Umbria is a region of central Italy and, located in the heart of the peninsula, is the only region not located on the political or maritime borders of the Italian state. The region offers a wide variety of geomorphological and landscape features through the succession of valleys, mountain ranges, plateaus and plains, which constitute the dominant geographical feature. The territory is mainly hilly and mountainous.
The varied regional territory is dotted with cities and settlements rich in history and traditions. The region, inhabited already in proto-historic times by the Umbrians and the Etruscans, was then at the center of the Regio VI Umbria et ager Gallicus of the Roman Empire. With much of its territory included for centuries in the Duchy of Spoleto in the south, in the Byzantine Empire in the center and in the Duchy of Tuscia in the north during the Lombard Kingdom in Italy, its territory after several centuries of struggle became part of the State Papal.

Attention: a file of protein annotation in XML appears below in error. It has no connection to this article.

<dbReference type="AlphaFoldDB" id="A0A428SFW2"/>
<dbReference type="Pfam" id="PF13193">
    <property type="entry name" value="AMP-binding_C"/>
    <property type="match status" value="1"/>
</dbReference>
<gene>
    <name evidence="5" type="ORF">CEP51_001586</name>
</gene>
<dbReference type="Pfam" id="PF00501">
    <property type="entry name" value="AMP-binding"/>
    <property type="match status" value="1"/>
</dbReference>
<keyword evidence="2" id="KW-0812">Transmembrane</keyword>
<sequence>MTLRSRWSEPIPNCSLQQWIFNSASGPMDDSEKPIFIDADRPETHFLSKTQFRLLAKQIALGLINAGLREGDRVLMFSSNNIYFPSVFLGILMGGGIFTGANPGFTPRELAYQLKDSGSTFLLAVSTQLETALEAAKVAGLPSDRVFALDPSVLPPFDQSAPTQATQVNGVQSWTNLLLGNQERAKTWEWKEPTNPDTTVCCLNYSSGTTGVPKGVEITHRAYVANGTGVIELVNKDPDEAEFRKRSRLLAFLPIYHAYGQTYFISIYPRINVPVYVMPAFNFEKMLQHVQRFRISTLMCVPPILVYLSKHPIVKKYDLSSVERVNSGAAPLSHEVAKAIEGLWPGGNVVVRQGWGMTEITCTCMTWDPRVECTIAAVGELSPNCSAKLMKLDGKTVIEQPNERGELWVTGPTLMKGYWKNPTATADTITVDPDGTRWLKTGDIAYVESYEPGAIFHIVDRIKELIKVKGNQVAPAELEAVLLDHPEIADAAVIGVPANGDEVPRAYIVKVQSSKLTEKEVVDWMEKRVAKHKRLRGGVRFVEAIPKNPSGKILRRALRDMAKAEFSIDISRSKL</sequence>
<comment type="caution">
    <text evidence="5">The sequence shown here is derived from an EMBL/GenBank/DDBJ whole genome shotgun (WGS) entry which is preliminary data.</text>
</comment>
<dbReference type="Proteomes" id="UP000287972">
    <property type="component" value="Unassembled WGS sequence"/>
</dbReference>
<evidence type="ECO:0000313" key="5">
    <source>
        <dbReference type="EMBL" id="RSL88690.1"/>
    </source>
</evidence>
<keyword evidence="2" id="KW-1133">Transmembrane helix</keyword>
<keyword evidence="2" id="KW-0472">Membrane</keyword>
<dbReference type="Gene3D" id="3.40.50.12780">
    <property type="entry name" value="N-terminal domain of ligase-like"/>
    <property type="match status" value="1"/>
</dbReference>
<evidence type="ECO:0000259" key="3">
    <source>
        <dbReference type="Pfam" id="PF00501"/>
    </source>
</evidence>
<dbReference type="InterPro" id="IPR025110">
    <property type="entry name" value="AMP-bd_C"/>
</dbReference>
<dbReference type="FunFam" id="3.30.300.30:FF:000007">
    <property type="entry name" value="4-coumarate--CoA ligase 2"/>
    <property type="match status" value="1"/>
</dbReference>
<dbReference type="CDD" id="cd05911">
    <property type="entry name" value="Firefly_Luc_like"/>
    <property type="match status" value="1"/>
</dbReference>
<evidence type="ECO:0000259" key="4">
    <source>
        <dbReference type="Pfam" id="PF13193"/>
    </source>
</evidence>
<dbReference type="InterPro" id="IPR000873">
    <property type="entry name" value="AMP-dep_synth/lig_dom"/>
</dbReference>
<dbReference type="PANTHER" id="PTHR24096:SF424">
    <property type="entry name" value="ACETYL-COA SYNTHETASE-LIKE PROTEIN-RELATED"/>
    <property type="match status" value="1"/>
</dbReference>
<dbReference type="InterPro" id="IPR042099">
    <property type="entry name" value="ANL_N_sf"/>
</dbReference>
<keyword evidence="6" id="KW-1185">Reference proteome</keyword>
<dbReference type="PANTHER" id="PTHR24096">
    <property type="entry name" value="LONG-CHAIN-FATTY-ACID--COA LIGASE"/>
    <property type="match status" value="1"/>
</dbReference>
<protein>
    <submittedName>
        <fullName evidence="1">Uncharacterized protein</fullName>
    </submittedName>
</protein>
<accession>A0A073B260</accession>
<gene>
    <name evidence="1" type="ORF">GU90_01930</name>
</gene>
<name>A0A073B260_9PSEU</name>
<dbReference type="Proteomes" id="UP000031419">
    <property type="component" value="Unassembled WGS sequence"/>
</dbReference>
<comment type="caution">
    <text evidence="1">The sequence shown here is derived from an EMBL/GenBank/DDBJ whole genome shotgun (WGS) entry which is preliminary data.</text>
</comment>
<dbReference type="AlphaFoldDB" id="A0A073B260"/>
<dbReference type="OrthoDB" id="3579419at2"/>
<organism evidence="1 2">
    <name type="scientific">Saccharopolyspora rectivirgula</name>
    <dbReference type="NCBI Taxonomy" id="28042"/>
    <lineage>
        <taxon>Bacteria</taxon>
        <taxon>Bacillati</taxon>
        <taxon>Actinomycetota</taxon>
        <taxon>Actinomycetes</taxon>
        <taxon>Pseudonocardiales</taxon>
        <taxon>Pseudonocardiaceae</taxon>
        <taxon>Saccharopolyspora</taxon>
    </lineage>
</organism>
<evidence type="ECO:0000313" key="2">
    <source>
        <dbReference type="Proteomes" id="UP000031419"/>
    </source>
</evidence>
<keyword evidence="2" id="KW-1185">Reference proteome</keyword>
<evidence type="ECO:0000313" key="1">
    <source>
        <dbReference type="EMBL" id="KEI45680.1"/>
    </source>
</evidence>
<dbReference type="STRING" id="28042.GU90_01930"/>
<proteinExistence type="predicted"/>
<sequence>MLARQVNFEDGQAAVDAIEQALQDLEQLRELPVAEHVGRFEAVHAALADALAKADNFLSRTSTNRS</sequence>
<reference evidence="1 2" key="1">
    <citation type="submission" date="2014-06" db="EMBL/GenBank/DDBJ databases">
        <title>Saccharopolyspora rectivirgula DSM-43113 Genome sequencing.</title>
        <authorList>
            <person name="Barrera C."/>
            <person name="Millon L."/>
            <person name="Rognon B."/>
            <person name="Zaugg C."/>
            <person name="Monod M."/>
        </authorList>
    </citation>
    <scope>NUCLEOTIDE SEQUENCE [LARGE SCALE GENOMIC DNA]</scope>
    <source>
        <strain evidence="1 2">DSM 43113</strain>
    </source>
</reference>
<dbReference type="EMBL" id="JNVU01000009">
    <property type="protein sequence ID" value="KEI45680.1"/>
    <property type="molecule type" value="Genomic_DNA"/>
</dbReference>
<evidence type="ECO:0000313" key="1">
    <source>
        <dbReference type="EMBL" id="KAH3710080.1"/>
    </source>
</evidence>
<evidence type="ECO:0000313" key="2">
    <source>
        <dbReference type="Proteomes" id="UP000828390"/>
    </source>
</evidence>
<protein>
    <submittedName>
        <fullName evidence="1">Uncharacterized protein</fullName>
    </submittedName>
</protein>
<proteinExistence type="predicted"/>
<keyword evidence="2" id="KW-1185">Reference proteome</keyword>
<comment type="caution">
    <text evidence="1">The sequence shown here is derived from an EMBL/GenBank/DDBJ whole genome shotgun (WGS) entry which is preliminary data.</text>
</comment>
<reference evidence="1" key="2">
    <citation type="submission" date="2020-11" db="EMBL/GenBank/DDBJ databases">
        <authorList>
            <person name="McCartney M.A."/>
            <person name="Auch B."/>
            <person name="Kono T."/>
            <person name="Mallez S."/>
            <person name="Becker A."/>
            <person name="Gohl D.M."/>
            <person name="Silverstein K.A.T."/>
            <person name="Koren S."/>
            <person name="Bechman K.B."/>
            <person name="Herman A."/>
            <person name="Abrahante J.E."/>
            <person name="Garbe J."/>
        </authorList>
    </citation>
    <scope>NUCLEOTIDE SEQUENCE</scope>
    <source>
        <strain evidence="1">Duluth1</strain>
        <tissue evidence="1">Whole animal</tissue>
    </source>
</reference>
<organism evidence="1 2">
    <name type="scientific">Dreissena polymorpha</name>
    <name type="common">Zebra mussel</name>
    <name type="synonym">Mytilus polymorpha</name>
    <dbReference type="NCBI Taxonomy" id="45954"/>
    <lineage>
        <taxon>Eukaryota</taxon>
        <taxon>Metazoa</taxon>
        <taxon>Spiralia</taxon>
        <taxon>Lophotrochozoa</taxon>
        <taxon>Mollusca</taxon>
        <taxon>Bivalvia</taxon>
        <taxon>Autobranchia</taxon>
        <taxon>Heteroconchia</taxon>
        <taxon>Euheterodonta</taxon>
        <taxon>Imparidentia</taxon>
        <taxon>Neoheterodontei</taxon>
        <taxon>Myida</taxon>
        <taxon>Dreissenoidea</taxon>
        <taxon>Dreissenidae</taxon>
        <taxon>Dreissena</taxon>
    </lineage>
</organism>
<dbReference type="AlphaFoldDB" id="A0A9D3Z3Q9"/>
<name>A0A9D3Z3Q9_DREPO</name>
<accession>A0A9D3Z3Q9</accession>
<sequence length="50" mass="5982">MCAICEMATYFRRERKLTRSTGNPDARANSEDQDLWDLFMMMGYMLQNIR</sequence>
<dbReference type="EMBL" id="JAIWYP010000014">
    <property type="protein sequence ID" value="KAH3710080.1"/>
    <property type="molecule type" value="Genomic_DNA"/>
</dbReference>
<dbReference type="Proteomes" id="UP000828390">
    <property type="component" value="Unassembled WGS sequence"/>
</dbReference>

Umbrian cuisine, whose roots go back to the Umbrian and Roman civilizations, is based on a long tradition, with dishes that are not always poor or popular, but with frequent use of legumes and cereals. Little influenced by the neighboring regions, it is essentially based on meat and products of the earth, which are used both on important occasions and in the daily meal. It is a simple kitchen, with processes that are generally not too elaborate, which clearly enhance the flavors of the raw materials.
A fundamental aspect of the sense of identity and belonging that animates the local culture of Umbria is given by the events endowed with a good level of spectacularity, more or less known and important, but however characterized by a precise orientation towards a traditional past. Some of these manifestations are historical re-enactments and want to attract the attention and curiosity of tourists, but they also exhibit strong elements of involvement on the part of the popular classes. Others, on the other hand, are real folkloristic events that have been handed down for centuries, so much so that one of them, certainly the most important, the Festa dei Ceri, is also the symbol of the Umbria region.
As far as viticulture is concerned, Umbria has a high ratio between vineyard surface and total available area. The predominantly hilly morphology makes Umbria a region particularly suited for grapevines and wine. It is in fact characterized by average yields per hectare rather low, one of the prerequisites for the production of quality wine.